For Louisiana Republicans, the effort to topple Landrieu, a three-term Democrat, creates a number of immediate opportunities down the ballot.
“It’ll be a real big data point for anyone else who wants to run statewide,” said Bradley Beychok, a Democratic operative from Louisiana and president of Media Matters for America. Re-electing Landrieu “would reinvigorate the old guard of the party and show the new guard the path. It’s a test.”
A series of setbacks in the past few election cycles have left Landrieu as the only Democrat among the state’s nine statewide officials. Despite this grim figure, a number of candidates have shown promise and ambition, according to local Democrats.
They named state House Minority Leader John Bel Edwards, state Rep. Katrina Jackson and state Sen. Karen Carter Peterson as possible candidates for statewide or congressional seats.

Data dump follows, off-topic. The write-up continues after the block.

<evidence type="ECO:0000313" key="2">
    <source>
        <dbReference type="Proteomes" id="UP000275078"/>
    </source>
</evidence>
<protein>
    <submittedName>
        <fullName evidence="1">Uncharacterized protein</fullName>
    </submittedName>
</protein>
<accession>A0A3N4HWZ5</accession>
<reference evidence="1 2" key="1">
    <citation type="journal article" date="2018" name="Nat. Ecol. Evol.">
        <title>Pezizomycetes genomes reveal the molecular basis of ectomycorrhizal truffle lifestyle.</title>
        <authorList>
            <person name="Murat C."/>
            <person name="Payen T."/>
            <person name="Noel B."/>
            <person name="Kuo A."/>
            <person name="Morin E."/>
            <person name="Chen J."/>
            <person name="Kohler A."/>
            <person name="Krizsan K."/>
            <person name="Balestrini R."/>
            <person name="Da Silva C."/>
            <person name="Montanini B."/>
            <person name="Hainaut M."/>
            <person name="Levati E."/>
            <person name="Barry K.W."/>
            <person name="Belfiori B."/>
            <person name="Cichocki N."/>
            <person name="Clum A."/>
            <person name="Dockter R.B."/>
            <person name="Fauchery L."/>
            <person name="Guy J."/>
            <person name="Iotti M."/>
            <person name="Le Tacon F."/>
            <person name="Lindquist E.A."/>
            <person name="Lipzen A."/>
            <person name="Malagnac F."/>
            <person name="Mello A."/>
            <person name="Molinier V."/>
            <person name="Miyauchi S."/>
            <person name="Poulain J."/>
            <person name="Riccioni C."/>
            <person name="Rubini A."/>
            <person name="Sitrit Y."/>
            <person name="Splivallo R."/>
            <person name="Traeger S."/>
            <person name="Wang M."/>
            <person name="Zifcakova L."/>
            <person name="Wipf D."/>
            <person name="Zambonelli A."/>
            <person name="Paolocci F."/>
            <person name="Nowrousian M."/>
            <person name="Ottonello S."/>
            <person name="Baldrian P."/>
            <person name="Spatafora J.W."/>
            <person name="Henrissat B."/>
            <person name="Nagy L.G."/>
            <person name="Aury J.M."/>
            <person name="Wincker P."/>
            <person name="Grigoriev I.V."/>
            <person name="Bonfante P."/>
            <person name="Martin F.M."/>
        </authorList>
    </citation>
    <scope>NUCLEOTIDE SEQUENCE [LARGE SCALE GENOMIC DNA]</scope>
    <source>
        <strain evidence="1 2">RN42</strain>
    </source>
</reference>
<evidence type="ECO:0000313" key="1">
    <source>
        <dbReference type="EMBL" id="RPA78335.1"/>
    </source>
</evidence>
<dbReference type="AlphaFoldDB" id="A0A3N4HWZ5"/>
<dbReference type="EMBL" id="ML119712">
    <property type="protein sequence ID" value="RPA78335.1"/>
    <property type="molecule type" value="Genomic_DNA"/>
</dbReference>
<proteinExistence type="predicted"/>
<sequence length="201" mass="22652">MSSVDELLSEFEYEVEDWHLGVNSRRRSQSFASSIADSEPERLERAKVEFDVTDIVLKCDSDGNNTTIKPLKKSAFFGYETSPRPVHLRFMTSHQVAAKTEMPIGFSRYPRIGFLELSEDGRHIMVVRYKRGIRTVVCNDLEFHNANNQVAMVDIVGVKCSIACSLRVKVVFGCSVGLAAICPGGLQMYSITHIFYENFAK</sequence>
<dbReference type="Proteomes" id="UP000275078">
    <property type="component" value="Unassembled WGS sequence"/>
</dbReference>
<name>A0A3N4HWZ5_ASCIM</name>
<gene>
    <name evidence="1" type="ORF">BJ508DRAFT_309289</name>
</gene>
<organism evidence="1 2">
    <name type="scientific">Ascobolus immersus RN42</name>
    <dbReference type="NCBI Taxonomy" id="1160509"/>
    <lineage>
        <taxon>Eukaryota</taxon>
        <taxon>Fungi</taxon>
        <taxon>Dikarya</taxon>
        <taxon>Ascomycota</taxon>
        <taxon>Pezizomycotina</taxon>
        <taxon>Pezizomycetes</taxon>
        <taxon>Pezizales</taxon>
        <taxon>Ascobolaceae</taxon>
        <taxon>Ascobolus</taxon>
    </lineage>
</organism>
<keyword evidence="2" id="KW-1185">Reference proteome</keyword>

Nonetheless, it may still be a an uphill battle for any Democrat running for higher office.
“There aren’t that many Democrats of stature anymore,” Cross said. “... Since Obama’s election in particular and the rise of the tea party, the state has really veered right. Looking down the road, I think Louisiana is going to be safely Republican for a while.”
Farm Team is a weekly, state-by-state look at the up-and-coming politicos who may eventually run for Congress.
Vice President Joe Biden waits to conduct a mock swearing-in ceremony with Sen. Brian Schatz, D-Hawaii, in the Capitol's Old Senate Chamber, December 2, 2014. Schatz was sworn in to serve the remainder of his term since he was appointed to the seat after Sen. Daniel Inouye, D-Hawaii, passed away.